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Bedpans and healthcare-associated infections

Gertie van Knippenberg-Gordebeke RN CCIP
KNIP: International Consultancy
Infection Prevention
Venlo-Boekend, the Netherlands
Patients can commonly be denied access to improved sanitation and proper bedpan management, putting them at increased risk of healthcare-associated infections (HAIs). There is a worldwide increase of outbreaks owing to resistant bacteria, such as vancomycin-resistant enterococci (VRE), methicillin-resistant Staphylococcus aureus (MRSA) and carbapenem-resistant Klebsiella pneumoniae and Pseudomonas aeruginosa. These pathogens are difficult to treat with standard types of antibiotic and therefore more dangerous to patients. Outbreaks are often the result of poor hygiene, which can be prevented by basic infection-prevention measures such as hand hygiene and effective cleaning and disinfection of reusable medical and nursing devices.(1) 
It is estimated that 10% of patients are carriers of multidrug-resistant microorganisms. These reservoirs on the skin and in the colon are not evident and not always tested for when the patient is admitted to hospital. Therefore, all patients must be treated as infected or colonised. Faeces contain billions of microorganisms and many bacteria leave the body with the stool. During episodes of diarrhoea, the bacterial load is even higher and can include spores of the difficult-to-eliminate Clostridium difficile (C. diff).(2) Manual emptying of bedpans and urine bottles into a slop hopper sink or toilet is still carried out routinely. It is an underestimated, unpopular and labour-intensive task for caregivers, who are mainly the nurses and nursing assistants. This practice, with its risk of spreading microorganisms directly to the environment or indirectly via healthcare personnel, has been ignored for a long time. Studies on managing bedpans as possible reservoirs and as transmission routes are limited.  
Semi-critical or non-critical?
The Netherlands classes bedpans as semi-critical items, unlike in Spaulding’s 1968 decontamination scheme.(3) This scheme categorised bedpans as non-critical items and in the same category as blood pressure cuffs. Conforming to this scheme of cleaning and low-level disinfection should be sufficient because non-critical items should not come into contact with mucous membranes or non-intact skin. However, there are concerns about implementing the Spaulding scheme because no attention is paid to the heavy bacterial load of the contents of bedpans, urinals and urine bottles. The fact that bedpans have to be emptied before the decontamination process – with the risk of splatter, splash and aerosol – is not taken into account.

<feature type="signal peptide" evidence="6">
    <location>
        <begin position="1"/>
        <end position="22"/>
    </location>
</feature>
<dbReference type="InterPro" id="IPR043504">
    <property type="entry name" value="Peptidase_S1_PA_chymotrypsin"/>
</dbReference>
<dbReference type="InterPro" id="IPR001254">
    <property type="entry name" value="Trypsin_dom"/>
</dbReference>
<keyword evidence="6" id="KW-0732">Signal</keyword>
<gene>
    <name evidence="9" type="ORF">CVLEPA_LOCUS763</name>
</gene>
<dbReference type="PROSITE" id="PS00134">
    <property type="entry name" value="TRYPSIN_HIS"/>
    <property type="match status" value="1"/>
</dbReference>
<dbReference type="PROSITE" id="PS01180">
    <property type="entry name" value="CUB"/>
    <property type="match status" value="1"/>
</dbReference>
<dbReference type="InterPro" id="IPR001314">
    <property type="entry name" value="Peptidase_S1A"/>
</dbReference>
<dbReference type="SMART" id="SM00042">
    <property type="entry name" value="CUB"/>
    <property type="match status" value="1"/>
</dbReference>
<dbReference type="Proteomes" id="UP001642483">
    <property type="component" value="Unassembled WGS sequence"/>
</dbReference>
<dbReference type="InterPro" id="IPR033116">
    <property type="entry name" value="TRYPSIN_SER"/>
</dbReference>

A Dutch survey carried out in 1990 showed poor results in bedpan management despite using washer disinfectors (WDs).(4) The findings resulted in nationwide recognition of the problem and, in 1995, guidelines for WDs were developed by the Dutch Working Party Infection Prevention.(5) 
In 2006 the International Organisation for Standardisation (ISO) introduced a six-part technical yardstick for cleaning and disinfecting appliances using WDs: ISO standard 15883.(6) Part 2 of the guideline, which covers  WDs for thermal disinfection for surgical instruments and anaesthetic equipment, is  accepted internationally and Part 4, which covers WDs for thermolabile endoscopes, is used widely. Part 3 specifies requirements and tests for WDs employing thermal disinfection for human waste containers (for example, bedpans) and it is unclear why less attention is paid to this part. To check improvements and knowledge and to identify the resource availability of bedpan management, the survey was repeated in 2010 in 54 countries. 
Bedpan management
Basic hygiene to guarantee safe sanitary care for bedridden patients must include bedpan management. Defaecating and urinating are normal processes and managing a bedpan is regarded as an essential part of care that may vary depending on habits and budgets. The infection control team must introduce best practice methods. With macerators or WDs, maintenance and validation reports must be checked. Written protocols and specific training must be developed for bedpan and  urine bottle care and applied unconditionally in all healthcare situations and by all personnel, regardless of patients’ diagnoses. The ward manager is responsible for ensuring that all staff who handle bedpans receive appropriate education.